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Brits embrace new media

Internet, mobile use jumps

LONDON — The Brits are turning away from traditional media such as TV, radio and DVDs to spend more time online and using portable entertainment devices and cell phones.

U.K. consumers now spend 50 hours per week on the phone, surfing the Internet, watching television or listening to the radio, according to regulator Ofcom’s annual survey of the British communications market.

Average daily Internet use in 2006 (36 minutes) increased by 158% on 2002 and time spent on the mobile phone (almost four minutes per day) was up 58%.

Time spent watching TV was down 4% at three hours and 36 minutes, listening to radio was down 2% at two hours and 50 minutes and time spent on a fixed line phone was down 8% at seven minutes.

Fifteen per cent of British people have a digital video recorder and up to 78% of adults who own them say they always, or almost always, skip ad breaks when viewing recorded shows.

Bucking the viewing trend are the handful of Brits that subscribe to HD services — some 450,000. Of those interviewed by Ofcom, 43% said they watched more TV since buying into TV.

In some age groups women are the most committed surfers, but it is seniors who are spending most time online.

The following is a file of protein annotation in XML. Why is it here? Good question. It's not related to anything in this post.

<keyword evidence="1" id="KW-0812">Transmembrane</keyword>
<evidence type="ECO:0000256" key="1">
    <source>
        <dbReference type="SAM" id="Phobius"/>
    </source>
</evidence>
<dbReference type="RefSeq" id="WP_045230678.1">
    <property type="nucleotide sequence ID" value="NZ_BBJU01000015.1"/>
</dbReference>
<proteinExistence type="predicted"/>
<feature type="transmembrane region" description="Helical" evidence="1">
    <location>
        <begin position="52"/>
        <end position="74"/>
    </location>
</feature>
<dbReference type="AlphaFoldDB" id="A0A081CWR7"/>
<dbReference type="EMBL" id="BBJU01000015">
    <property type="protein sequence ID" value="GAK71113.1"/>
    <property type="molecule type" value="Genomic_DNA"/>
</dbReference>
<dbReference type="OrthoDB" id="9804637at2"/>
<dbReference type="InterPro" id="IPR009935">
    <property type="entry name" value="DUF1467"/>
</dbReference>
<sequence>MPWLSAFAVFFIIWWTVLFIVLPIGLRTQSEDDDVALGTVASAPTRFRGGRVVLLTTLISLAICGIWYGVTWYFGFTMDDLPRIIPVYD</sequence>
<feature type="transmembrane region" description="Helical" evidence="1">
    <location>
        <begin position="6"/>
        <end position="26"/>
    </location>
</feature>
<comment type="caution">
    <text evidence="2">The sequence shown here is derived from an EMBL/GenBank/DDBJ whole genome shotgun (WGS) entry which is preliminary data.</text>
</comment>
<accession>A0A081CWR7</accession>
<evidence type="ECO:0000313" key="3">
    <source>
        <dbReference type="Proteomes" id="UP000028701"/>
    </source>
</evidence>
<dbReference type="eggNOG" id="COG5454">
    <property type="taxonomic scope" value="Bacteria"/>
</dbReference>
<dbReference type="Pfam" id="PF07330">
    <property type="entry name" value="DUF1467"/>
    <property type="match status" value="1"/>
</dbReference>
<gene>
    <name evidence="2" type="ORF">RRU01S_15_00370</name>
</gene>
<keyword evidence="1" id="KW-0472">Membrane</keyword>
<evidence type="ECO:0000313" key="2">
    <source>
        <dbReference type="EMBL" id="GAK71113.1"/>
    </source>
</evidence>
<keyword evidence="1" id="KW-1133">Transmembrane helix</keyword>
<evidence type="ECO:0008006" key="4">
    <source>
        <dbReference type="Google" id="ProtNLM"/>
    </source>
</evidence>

Among Brits aged 25-34, women account for 55% of the time this group spends using the web.

Among Brits aged 65 and older, 16% spend more than 42 hours per month online — making them the heaviest online users.

Survey confirmed that traditional advertiser funded webs are coming under increasing pressure as ad coin migrates online and to multi-channel services.

Online advertising in Blighty rose by nearly half in 2006 to £2 billion ($4 billion) as multi channel advertising attracted more than $2 billion.

Total TV television revenue was almost $21.6 billion in 2006, up 1.4% on 2005.

The gap between subscription and advertising revenue increased further during the year; subscriptions rose by 3.5% to over $8 billion while advertising fell by 2.2% to $7 billion.

In-house production by the broadcasters dropped 8.7% over the year to $2,860 million while spend on shows from independents and acquisitions grew 6.8% to $6,154 million.

The U.K.’s main networks have been losing audience share but have been able to offset this to some degree by the strong perfs of spin-off webs: Film4, More4, E4, ITV3 and ITV4 were among the top 10 gainers in share in the year to December 2006, said Ofcom.

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